It’s almost midnight here at UCLA and I’m just getting a chance to sit down and collect my thoughts at the end of a very full day. I rolled out of SB early and made it here by 9am as the PICU team was rounding. Over the past few days, I’ve been in communication by phone with various members of the team and gotten updates on the discussion regarding Rudy’s treatment and discharge plan. We are so grateful that Rudy’s care involves a team of people from various specialties and different perspectives; so it took a few days to gain consensus. But as of this morning it looks like we are working toward a BIG day on Tuesday. In a perfect world, some members of the PICU team would have preferred for us to have a full floor trial, where a significant step down in attendant care would allow the team to see more clearly how capable Trish and I were in providing Rudy’s care. But the hospital has a severe shortage of floor beds so, it’s been decided that Trish will come on Monday and we’ll do something similar here in the unit for 24 hours.
In the meantime, I’ve continued to demonstrate my proficiency in caring for Rudy–administering meds through the G-tube, doing feeds with the bottle and the pump, changing the trach, and changing lots of diapers. Today a technician delivered some machines and supplies we’ll be taking home and showed me how it all fits together–pretty straightforward and the reality of where we’ve spent the last six months was made clear by how familiar all the stuff was to me. I think I stole some of his thunder as he didn’t have to give his full spiel with all the details.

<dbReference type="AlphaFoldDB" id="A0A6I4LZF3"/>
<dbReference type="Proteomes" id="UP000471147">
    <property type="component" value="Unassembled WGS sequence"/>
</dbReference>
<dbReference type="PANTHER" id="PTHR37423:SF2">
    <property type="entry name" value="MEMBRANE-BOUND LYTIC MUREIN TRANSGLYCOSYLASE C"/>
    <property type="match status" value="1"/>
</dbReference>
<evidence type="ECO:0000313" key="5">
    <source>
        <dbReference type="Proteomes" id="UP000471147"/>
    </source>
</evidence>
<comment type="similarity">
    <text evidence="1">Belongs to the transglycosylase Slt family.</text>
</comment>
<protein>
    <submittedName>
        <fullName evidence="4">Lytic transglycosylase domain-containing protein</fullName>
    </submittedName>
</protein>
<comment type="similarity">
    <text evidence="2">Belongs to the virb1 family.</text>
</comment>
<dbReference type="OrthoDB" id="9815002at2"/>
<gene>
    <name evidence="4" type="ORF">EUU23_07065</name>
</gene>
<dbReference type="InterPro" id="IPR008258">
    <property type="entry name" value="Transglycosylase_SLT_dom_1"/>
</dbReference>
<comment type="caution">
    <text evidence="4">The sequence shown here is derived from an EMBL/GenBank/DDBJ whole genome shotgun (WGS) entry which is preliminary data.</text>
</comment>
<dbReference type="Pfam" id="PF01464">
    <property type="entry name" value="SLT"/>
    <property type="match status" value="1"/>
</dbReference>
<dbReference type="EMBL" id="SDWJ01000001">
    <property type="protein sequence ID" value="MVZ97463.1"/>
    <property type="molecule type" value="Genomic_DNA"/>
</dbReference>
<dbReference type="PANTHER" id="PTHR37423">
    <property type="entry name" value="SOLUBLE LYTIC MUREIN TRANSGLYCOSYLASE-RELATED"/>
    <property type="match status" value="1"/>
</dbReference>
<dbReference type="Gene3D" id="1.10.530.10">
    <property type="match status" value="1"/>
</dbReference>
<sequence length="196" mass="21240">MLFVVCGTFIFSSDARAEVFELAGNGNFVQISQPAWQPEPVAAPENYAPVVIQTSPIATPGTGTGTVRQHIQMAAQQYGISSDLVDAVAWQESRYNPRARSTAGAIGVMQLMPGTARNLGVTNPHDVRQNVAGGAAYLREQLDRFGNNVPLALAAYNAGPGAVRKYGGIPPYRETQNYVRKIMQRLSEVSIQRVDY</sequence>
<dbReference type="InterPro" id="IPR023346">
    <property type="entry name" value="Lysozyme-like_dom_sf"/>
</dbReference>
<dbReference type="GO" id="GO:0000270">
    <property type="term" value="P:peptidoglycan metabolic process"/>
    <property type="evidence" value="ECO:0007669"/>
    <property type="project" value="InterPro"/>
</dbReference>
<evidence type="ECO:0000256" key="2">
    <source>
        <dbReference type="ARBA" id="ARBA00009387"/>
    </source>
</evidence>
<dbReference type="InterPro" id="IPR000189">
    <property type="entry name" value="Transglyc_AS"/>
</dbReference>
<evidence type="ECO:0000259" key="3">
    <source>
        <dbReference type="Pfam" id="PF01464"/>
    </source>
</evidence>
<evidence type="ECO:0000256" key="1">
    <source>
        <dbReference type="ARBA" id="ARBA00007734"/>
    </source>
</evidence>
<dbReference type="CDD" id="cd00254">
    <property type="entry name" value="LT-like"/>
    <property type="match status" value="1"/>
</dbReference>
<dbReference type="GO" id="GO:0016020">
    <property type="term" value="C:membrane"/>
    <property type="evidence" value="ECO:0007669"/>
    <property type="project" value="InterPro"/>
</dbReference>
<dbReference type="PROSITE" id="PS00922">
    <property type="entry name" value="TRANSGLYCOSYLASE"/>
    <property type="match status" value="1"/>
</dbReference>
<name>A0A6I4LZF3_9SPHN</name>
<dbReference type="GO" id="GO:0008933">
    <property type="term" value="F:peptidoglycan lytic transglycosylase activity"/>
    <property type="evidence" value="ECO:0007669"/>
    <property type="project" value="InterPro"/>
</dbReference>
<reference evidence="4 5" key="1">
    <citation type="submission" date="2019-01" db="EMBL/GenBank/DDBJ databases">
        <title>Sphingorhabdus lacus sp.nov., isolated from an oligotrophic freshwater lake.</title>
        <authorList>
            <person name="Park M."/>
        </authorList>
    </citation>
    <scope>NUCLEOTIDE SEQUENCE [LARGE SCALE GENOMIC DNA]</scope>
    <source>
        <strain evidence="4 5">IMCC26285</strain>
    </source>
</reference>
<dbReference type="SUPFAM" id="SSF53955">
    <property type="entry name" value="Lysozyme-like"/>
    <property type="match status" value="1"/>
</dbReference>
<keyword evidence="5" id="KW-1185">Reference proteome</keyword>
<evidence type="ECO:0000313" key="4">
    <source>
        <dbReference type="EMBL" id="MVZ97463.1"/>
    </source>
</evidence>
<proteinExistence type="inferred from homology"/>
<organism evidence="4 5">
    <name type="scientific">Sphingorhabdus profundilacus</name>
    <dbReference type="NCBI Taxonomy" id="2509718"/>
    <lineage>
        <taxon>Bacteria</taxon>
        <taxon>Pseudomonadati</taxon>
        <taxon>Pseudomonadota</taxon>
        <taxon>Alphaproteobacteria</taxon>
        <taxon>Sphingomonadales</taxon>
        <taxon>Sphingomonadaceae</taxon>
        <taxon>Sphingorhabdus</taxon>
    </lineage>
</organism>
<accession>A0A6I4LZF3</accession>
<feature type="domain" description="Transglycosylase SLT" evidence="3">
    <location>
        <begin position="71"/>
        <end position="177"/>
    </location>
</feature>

Rudy is still getting a small oxygen boost and some vapor mist from the trach collar around his neck, but tomorrow the respiratory team will take that away so he can breath room air. His 02 sats have been quite high all day (even to the point of setting off alarms), so it looks like he’s ready. He still has the subclavian IV in, but nothing is attached to it as all the IV meds are discontinued. The team has kept the port in so they can easily draw labs–there is still some concern about his potassium and eloctrolyte levels but that seems more a matter of balancing out his meds. While the line isn’t much of a physical nuisance, there have been some strong voices on the team for its removal just to eliminate any chance of infection.
Rudy also needed to get a hearing screen prior to discharge so two nurses came to do that today. We have to admit that we’ve acquired a level of anxiety with just about any test he’s subjected to, so we’ve had our own little celebration in the wake of him passing! Hear, hear, Rudy!
These developments have made for a busy day for me such that I don’t think this post matches the level of excitement we’re feeling. It’s great to be in the home stretch–please pray that these next few days would be smooth, so that Rudy (and his parents) would continue to demostrate that we’re ready to go!